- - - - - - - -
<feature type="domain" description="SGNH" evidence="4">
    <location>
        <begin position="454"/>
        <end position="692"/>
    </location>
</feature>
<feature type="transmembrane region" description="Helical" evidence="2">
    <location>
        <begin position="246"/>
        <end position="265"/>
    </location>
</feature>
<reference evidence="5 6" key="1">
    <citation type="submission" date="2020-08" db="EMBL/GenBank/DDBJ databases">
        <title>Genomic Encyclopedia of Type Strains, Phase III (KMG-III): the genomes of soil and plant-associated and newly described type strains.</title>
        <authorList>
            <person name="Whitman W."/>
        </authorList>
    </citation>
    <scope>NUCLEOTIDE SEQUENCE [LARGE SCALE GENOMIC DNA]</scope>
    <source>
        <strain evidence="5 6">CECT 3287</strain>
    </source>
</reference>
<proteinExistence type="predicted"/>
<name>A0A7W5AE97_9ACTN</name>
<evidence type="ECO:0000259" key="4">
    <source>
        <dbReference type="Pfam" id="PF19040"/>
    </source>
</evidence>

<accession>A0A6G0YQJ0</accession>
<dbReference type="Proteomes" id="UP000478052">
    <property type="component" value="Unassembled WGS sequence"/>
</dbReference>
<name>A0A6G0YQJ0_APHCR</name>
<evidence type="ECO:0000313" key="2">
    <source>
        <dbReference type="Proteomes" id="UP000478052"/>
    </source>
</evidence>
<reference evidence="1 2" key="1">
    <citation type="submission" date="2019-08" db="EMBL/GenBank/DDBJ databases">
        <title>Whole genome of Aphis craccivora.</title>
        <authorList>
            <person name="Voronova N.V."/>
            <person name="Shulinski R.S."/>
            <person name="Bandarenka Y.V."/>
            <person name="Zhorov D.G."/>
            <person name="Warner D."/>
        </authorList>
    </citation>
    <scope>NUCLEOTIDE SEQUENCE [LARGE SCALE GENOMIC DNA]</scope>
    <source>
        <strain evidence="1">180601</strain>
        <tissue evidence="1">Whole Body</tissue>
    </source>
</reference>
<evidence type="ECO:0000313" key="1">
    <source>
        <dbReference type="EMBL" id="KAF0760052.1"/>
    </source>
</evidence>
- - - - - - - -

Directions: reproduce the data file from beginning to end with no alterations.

<feature type="domain" description="SGNH" evidence="4">
    <location>
        <begin position="454"/>
        <end position="692"/>
    </location>
</feature>
<feature type="transmembrane region" description="Helical" evidence="2">
    <location>
        <begin position="246"/>
        <end position="265"/>
    </location>
</feature>
<reference evidence="5 6" key="1">
    <citation type="submission" date="2020-08" db="EMBL/GenBank/DDBJ databases">
        <title>Genomic Encyclopedia of Type Strains, Phase III (KMG-III): the genomes of soil and plant-associated and newly described type strains.</title>
        <authorList>
            <person name="Whitman W."/>
        </authorList>
    </citation>
    <scope>NUCLEOTIDE SEQUENCE [LARGE SCALE GENOMIC DNA]</scope>
    <source>
        <strain evidence="5 6">CECT 3287</strain>
    </source>
</reference>
<proteinExistence type="predicted"/>
<name>A0A7W5AE97_9ACTN</name>
<evidence type="ECO:0000259" key="4">
    <source>
        <dbReference type="Pfam" id="PF19040"/>
    </source>
</evidence>

<accession>A0A6G0YQJ0</accession>
<dbReference type="Proteomes" id="UP000478052">
    <property type="component" value="Unassembled WGS sequence"/>
</dbReference>
<name>A0A6G0YQJ0_APHCR</name>
<evidence type="ECO:0000313" key="2">
    <source>
        <dbReference type="Proteomes" id="UP000478052"/>
    </source>
</evidence>
<reference evidence="1 2" key="1">
    <citation type="submission" date="2019-08" db="EMBL/GenBank/DDBJ databases">
        <title>Whole genome of Aphis craccivora.</title>
        <authorList>
            <person name="Voronova N.V."/>
            <person name="Shulinski R.S."/>
            <person name="Bandarenka Y.V."/>
            <person name="Zhorov D.G."/>
            <person name="Warner D."/>
        </authorList>
    </citation>
    <scope>NUCLEOTIDE SEQUENCE [LARGE SCALE GENOMIC DNA]</scope>
    <source>
        <strain evidence="1">180601</strain>
        <tissue evidence="1">Whole Body</tissue>
    </source>
</reference>
<evidence type="ECO:0000313" key="1">
    <source>
        <dbReference type="EMBL" id="KAF0760052.1"/>
    </source>
</evidence>